For millennia, religion has satisfied that search for meaning that comes from being human, and in its ability to provide meaning it also gave authority to those who were in a position to control it. Religion has done the state some service. However, over the past 200-or-more years in the West, it has increasingly failed to satisfy a more rational age, and its retreat has posed a problem not only for those who wish to rule, but perhaps, more surprisingly, also for those who have ceased to believe. What other cultural form can now serve to cohere society around a convincing set of values? What other set of insights and intuitions, what other truth and beauty, can now speak to those who are still asking ‘Why’?
It is to these great questions of culture and religion that Terry Eagleton returns in his latest collection of lectures, as he has done so often in his work for nearly half a century. Surveying the decline of religious faith, and the diverse attempts to forge ‘surrogate forms of transcendence, plugging the gap where God had once been’, he observes that ‘the Almighty has proved remarkably difficult to dispose of’.
Though as an economic system capitalism is ‘intrinsically faithless’, relying on the dull compulsion of the market, it is a ‘true believer’ in the value of traditional religion in the sphere of morality and social conduct. The problem here is not only that the advance of market forces, science, technology and education have had a corrosive effect on popular faith. It is also the case that the distinctive ideologies of capitalism – pragmatism, materialism and utilitarianism – lack an affirmative, affective quality that might inspire the masses. Eagleton quotes the judgement of the (recently beatified) Victorian Anglo-Catholic John Henry Newman, that liberalism was ‘too cold a principle to prevail with the multitude’.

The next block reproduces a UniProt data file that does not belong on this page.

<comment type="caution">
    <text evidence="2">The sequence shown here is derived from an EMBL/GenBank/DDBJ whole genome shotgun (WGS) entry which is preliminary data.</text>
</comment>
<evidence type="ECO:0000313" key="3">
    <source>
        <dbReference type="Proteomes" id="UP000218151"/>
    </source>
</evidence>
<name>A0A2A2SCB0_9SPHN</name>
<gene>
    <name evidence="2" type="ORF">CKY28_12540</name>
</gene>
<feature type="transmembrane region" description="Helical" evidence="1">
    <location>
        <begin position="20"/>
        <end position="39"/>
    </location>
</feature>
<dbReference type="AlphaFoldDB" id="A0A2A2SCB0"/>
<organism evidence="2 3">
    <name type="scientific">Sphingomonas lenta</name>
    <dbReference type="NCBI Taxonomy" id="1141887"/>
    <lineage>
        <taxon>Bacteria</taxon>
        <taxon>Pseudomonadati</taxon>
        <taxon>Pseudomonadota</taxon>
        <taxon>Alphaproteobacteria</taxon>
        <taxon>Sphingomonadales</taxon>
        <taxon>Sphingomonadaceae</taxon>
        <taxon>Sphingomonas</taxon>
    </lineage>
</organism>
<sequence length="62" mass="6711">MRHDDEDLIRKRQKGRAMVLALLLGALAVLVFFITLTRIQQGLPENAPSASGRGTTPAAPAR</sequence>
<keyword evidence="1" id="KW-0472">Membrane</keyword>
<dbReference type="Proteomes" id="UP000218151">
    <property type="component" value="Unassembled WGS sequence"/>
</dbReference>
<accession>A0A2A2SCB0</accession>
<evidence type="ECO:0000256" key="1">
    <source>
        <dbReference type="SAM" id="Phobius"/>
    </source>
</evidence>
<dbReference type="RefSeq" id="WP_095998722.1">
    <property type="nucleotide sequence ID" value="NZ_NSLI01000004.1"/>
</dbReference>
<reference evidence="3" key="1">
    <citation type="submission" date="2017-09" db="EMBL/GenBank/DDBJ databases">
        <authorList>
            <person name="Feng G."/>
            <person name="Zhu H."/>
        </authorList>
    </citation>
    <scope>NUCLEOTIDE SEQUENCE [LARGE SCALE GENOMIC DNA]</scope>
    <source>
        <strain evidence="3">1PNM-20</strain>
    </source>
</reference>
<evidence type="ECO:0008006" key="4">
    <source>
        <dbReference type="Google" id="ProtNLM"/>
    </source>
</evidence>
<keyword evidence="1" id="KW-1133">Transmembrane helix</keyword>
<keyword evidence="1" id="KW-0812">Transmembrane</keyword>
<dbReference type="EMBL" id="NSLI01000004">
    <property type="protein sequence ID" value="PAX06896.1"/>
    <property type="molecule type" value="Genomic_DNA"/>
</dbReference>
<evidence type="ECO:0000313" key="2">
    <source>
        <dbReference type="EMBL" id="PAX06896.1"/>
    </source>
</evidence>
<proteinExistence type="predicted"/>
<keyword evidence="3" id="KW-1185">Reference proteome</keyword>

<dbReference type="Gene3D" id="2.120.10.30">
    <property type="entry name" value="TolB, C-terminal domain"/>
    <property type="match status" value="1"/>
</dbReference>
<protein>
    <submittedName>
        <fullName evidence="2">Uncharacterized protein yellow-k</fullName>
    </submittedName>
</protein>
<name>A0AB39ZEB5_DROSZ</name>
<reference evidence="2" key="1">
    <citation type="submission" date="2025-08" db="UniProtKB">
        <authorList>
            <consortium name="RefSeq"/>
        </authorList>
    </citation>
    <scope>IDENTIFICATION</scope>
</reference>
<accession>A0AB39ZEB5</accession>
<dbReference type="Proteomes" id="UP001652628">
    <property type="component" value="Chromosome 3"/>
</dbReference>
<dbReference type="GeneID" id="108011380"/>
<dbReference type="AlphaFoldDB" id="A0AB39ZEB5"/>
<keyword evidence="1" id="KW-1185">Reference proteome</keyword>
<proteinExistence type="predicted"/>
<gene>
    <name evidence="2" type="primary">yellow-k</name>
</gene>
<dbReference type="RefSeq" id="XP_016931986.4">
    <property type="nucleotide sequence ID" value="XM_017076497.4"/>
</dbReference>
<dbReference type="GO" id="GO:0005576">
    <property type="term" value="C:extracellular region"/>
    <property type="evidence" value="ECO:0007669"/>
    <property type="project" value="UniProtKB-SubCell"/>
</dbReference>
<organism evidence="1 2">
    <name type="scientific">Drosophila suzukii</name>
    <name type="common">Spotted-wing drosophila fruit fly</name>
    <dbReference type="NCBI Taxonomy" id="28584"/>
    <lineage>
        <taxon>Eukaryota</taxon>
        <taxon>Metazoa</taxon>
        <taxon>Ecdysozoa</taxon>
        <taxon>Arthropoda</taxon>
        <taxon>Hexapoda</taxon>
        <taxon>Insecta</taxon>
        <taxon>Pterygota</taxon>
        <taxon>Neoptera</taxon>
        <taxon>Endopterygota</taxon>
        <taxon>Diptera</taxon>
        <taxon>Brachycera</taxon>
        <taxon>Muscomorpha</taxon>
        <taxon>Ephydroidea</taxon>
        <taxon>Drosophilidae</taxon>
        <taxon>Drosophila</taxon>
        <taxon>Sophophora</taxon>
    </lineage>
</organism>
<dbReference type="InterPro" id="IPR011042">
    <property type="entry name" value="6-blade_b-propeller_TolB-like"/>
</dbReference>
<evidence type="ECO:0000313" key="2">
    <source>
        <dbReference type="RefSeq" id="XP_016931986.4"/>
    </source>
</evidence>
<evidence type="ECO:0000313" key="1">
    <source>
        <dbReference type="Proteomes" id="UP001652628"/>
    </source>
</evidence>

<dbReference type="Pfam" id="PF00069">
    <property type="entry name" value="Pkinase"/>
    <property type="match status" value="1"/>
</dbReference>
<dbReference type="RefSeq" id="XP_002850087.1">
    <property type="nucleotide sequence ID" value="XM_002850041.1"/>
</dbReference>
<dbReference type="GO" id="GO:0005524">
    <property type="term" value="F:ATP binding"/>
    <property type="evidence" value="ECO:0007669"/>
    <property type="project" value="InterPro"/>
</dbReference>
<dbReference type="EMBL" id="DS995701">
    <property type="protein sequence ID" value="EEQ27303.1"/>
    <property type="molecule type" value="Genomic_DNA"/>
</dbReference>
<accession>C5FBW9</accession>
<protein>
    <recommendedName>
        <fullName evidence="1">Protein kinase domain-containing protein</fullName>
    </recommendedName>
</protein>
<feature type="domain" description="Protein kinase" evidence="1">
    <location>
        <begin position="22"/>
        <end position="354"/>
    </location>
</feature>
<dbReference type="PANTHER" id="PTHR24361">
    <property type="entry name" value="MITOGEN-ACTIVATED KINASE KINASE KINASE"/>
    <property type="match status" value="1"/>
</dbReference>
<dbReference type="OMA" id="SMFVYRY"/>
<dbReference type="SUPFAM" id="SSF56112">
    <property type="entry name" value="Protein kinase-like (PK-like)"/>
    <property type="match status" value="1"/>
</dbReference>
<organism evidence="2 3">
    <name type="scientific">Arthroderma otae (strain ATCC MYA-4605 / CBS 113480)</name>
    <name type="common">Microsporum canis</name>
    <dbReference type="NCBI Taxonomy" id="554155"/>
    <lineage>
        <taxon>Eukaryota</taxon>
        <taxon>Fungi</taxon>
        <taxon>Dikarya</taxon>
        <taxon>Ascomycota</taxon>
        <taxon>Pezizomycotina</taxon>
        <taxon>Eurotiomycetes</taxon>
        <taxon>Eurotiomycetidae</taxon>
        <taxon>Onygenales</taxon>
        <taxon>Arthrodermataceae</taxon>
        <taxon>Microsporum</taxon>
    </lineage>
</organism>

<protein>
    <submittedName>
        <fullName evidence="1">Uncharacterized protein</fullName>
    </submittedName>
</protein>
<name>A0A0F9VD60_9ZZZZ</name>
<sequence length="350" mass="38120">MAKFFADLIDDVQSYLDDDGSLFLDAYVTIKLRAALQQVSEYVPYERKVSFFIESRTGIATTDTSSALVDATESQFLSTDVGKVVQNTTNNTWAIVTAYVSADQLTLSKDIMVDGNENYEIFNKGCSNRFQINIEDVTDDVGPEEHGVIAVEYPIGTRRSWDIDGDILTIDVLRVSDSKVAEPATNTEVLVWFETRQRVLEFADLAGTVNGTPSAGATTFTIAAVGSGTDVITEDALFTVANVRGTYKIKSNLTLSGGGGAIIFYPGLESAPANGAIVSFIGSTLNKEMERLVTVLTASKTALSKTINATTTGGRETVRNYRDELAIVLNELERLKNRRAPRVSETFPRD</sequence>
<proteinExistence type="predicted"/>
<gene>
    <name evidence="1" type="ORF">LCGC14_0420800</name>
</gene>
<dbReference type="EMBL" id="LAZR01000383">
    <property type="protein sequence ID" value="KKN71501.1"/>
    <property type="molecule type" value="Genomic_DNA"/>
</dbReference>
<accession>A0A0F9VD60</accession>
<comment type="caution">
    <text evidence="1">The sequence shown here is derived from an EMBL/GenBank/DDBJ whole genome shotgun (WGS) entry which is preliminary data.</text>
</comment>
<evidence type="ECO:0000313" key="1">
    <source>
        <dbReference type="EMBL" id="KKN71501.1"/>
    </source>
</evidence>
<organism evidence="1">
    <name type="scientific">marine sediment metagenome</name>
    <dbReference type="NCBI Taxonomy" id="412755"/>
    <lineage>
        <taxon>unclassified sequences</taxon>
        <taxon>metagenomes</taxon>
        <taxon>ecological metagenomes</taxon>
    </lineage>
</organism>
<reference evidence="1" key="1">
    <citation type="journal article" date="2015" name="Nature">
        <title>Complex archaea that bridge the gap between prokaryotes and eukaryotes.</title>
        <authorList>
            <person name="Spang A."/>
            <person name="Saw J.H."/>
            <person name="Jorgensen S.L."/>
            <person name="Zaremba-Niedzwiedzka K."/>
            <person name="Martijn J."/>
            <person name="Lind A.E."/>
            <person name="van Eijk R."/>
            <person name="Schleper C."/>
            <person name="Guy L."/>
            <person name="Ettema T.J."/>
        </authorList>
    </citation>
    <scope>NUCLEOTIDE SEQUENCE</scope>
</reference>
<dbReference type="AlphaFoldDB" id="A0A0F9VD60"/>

The quest for a ‘viceroy for God’ has been long and arduous. Eagleton, who likes a list, provides a long one: ‘Reason, Nature, Geist, culture, art, the sublime, the nation, the state, science, humanity, Being, Society, the Other, desire, the life force and personal relations: all of these have acted from time to time as forms of displaced divinity.’ The very survival of religion confirms the difficulty of replacing the complex role it plays in the life of human societies. Eagleton pays particular attention to the attempts by Enlightenment, idealist and Romantic philosophers to produce a convincing secular alternative to orthodox Christianity, but finds them all too esoteric, too rationalistic, too implausible. (He pays a tongue-in-cheek tribute to sport as the most successful contemporary version of religion, listing the ‘sacred icons, revered traditions, symbolic solidarities, liturgical assemblies and pantheon of heroes’ that qualify it as today’s ‘opium of the people’.)
Eagleton traces the enduring drive to use culture to fill the gap between the elite and the masses resulting from the demise of common religious convictions back to Edmund Burke and the conservative response to the French Revolution: ‘it is in reaction to that cataclysm that the notion of culture gathers a certain urgency’. For Burke, culture speaks in ‘moderate, even-tempered tones, whereas the voice of politics is rough and raucous’. Later in the nineteenth century, in response to the sharpening class struggle in Victorian England, Matthew Arnold sought ‘to deploy culture as a bulwark against social unrest’. Though himself agnostic, Arnold attempted to recast religion in a ‘degutted, demythologised’ form, in the hope that a ‘gentrified Christianity’ would restore ideological authority over the ‘lapsed masses’. Eagleton condemns the ‘unwitting intellectual dishonesty’ and ‘bad faith’ of Arnold’s instrumental and cynical approach towards religion – one which was upheld by Weber and Durkheim and is still influential today.